Captain Diallo, this job will require the utmost discretion. The child comes from a rather well known family, and the parents are keen on avoiding any scandal that may arise from this situation. You are to transport him safely to the capital where you will be paid double your usual fee.

What should have been essentially a mere milk run for Leila rapidly turned into a dogfight with an assortment of bounty hunters trying to get their hands on the child.

Captain Diallo, it seems that the kidnappers have changed their mind and are now trying to capture the child anew. We have also been informed that some members of the oligarchy have put a bounty on him, and intend on using him as a bargaining chip to strong arm his family into giving up some of their key assets. Due to the changing circumstances, the parents are willing to pay you three times your usual fee. It is imperative that you succeed Captain.

That was the last message Leila received from the third party who hired her. To escape detection, she decided to avoid the well-known and more frequented spaceports, and chose instead backwater planets located in the seediest systems she could think of. It has been a long, brutal, and bloody journey but they finally made it to the capital.

As the main cargo bay doors opened, Leila flanked by the little boy emerged from the ship. The coordinates to the rendezvous point brought them to one of the countless old scrapyard scattered across the city of New-Cairo. The place was littered with the remnants of dismantled and wrecked warships, cruise liners, and commercial transport ships. The capital was as always buzzing with an endless stream of activity. Every so often, transport shuttles would fly over the scrapyard on their way to their destination. Leila could see glistening in the distance the towering structures built to house the rich and powerful. These luxurious self-contained buildings were a far cry from the wretchedness of the city sprawled at their feet. Overcrowding, squalor, crime, and poverty were the reality of the average citizen. Even the thick smoky fog of pollution that seemed to constantly choke much of New-Cairo couldn’t dampen the splendor of these daunting arcologies. Walking toward the center of the scrapyard, Leila started taking stock of her surroundings. This is the perfect place for an ambush, she remarked to herself.

Read the rest of this story here

Constructive criticism and suggestions are more than welcome 🙂

The Blue Minaret Literary Journal aims to promote a sense of identity among Muslims writers and artists by providing a space for showcasing their talent and networking with each other.


10 thoughts on “The Passenger (short story)

  1. Yay! Mabrook, Geeky 🙂 Your story has been published!!! I’m so happy for you, m’dear. Leila reminds me a little bit of Han Solo. Or perhaps that only shows how limited my knowledge of sci-fi is 😦 I love that you weaved Muslim characters in a universe where normally any real, practiced religion is not named. Is this a passage from a longer work? I want to learn more about Leila!

    One minor thing I noticed is that you changed tenses mid-way. Was this intentional?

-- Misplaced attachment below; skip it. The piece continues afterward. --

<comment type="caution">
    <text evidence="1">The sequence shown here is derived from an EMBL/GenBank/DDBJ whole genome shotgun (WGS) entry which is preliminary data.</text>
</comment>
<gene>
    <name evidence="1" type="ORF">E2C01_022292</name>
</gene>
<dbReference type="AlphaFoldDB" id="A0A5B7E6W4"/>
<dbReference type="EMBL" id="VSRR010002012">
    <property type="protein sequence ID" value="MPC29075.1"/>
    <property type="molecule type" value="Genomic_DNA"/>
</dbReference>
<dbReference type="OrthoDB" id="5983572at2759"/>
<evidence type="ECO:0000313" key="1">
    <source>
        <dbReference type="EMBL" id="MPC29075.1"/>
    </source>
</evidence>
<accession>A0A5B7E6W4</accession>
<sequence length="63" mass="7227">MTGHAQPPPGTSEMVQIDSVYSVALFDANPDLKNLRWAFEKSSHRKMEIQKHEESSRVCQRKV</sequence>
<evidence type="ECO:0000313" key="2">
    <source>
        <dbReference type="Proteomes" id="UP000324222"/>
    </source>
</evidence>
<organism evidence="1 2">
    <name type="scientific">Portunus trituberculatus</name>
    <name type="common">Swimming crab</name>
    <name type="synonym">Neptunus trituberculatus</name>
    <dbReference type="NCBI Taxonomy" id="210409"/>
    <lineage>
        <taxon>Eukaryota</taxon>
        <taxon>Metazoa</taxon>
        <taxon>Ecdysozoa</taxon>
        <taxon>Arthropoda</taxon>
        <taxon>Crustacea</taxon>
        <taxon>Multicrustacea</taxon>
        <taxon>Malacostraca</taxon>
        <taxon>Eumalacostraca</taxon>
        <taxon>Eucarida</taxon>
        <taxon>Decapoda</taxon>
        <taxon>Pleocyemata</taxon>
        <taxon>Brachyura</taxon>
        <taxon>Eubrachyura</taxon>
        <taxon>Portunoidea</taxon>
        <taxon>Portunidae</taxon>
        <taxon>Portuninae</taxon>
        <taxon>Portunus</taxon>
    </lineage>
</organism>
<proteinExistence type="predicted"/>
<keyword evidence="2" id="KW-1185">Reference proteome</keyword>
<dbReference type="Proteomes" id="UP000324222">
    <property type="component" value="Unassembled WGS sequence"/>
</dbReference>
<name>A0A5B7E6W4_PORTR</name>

Great story overall though! 🙂

    Liked by 1 person

    1. Thank you so much Rafia for taking the time to read it. I actually wrote this as part of a series of short stories I did for a writing challenge focusing on military science fiction. I left this one in the back burner and I always wanted to revisit it, and do something with it. So, I decided to submit parts of it to the Blue Minaret.
      Leila does have a flair of Han Solo in her. She’s very much a well established archetype in science fiction, which is the swashbuckling warrior/hero. However, most folks (even the most ardent sci-fi fans) would never imagine a Hijabi as the swashbuckling hero. We are conditioned to think of Muslim women in such a simplistic and limited way, that even Muslims are starting to fall into that trap. I absolutely hate those stories where Muslim characters are always reduced to the same old trope….it is boring. Why can’t Muslim characters be awesome individuals having equally awesome adventures? Enough with the constant self-flagellation I say. We need to give ourselves the permission to dream and be creative, and stop limiting ourselves or tying to fit into someone else’s perception of us.
      The abrupt change in tenses is kind of intentional. I took out some passages out of the original story and that might have something to do with the clunkiness there. There is a constant back and forth between the past and the present in the story, between Leila internal remarks, her recollections of the past, and her observations of the present. It was a bit experimental for me, but I wanted to give it a try and see how it worked out. Thanks for your keen observation there Rafia, I really appreciate it. I will definitely try to smooth it out in the future.
      Thank you so much again for reading and commenting Rafia, I always welcome your suggestions and observations.

      Liked by 1 person

    1. I’m still toying with the idea of a sequel. I know I’m not exactly thrilled with the idea of Suleiman getting away with his crimes either 🙂 Thank you so very much for taking the time to read and comment. It means the world to me.